Growth factor involvement in progression of prostate cancer

Published on Monday, 03 February 2014


Understanding how the regulation of growth factor pathways alters during prostate cancer (PC) progression may enable researchers to develop targeted therapeutic strategies for advanced disease.

PC progression involves the shifting of cells from androgen-dependent growth to an androgen-independent state, sometimes with the loss or mutation of the androgen receptors in PC cells.

Both autocrine and paracrine pathways are up-regulated in androgen-independent tumors and may replace androgens as primary growth stimulatory factors in cancer progression.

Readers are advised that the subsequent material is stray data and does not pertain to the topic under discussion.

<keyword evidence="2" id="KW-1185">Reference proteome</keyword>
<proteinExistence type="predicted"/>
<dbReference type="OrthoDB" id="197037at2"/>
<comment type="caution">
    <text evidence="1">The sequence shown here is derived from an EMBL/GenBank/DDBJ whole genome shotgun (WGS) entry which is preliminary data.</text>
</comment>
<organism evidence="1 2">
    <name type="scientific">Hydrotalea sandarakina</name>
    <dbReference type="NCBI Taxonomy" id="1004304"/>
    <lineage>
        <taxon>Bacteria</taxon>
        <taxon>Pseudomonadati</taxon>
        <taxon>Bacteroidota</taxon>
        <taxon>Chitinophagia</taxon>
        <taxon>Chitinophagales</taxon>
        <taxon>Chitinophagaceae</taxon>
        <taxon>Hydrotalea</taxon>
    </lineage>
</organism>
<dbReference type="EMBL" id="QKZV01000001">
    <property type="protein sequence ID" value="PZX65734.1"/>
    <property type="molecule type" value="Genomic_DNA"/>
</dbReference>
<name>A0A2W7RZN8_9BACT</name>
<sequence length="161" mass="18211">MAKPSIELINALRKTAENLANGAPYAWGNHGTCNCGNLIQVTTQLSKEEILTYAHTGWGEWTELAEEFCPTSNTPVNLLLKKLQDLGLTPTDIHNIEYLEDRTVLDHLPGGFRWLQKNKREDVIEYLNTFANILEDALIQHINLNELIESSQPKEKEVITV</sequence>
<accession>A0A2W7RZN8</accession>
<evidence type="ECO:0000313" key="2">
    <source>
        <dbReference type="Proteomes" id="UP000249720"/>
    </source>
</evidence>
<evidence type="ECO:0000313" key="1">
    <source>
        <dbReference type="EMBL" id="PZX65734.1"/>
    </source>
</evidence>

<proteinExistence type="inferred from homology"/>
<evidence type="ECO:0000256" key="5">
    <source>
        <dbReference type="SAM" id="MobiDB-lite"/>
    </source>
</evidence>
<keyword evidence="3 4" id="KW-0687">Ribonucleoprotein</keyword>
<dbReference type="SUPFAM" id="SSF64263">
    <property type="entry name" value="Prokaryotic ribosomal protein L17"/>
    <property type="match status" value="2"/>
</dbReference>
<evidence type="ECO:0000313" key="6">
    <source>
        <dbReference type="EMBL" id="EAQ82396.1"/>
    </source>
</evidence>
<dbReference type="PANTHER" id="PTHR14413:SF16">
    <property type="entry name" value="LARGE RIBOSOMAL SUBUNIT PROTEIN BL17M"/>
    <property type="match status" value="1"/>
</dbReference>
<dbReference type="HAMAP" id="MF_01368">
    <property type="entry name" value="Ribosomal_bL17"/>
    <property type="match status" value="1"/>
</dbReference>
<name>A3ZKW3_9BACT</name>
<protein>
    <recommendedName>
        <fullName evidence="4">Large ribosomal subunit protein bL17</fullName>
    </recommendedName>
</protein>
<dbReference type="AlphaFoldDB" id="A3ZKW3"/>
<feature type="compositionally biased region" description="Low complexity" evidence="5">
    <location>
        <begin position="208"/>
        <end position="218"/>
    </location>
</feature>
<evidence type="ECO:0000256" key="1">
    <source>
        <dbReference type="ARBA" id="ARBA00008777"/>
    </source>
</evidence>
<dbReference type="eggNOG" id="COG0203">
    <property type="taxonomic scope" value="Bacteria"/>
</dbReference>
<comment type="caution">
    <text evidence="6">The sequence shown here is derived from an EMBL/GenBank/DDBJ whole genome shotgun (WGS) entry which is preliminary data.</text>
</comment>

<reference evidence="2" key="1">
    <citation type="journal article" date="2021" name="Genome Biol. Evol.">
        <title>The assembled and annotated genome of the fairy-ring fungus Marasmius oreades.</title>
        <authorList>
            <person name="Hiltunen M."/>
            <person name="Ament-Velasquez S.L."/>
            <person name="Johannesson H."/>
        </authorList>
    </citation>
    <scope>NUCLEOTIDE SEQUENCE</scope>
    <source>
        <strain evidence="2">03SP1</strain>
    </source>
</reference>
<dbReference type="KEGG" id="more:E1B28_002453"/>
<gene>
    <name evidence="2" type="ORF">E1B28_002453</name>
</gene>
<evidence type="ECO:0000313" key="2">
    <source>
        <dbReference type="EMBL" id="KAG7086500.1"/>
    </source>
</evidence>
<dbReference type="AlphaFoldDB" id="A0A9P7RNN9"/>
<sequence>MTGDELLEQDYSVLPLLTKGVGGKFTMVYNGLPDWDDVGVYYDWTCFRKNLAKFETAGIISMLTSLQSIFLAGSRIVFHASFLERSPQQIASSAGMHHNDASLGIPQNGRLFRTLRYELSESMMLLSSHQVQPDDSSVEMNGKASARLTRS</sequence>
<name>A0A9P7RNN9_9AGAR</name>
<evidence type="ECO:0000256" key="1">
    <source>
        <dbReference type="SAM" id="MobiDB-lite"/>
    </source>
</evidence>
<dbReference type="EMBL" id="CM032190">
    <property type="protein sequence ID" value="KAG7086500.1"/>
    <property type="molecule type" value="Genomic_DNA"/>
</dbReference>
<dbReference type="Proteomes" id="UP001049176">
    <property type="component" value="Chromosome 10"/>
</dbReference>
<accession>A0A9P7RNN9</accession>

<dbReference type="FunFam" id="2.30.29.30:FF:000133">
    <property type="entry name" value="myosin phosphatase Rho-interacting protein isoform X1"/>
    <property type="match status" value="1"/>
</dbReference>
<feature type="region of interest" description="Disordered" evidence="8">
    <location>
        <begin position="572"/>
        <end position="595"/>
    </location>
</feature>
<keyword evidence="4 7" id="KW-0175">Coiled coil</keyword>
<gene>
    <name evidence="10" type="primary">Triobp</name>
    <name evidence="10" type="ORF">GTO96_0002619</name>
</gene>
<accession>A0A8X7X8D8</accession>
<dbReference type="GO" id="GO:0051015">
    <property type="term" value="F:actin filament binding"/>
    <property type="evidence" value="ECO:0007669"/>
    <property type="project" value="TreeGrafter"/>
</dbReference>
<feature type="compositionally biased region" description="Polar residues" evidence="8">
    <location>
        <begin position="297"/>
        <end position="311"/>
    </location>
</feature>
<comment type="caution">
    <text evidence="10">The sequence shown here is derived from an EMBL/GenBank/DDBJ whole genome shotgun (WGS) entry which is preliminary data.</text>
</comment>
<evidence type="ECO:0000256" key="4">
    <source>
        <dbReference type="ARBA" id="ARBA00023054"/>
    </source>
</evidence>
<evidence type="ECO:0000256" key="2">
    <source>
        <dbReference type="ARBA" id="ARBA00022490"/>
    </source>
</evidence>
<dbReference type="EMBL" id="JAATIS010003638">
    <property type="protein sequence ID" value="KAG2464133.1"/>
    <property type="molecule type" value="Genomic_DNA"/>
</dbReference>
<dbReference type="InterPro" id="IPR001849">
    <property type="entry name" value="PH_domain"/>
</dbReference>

Our discussion focuses on growth factor families that maintain homeostasis between epithelial and stromal cells in the normal prostate and that undergo changes as PC progresses, often making stromal cells redundant.

These growth factors include fibroblast growth factor, insulin-like growth factors, epidermal growth factor, transforming growth factor alpha, retinoic acid, vitamin D3, and the transforming growth factor beta families.

We review their role in normal prostate development and in cancer progression, using evidence from clinical specimens and models of PC cell growth.



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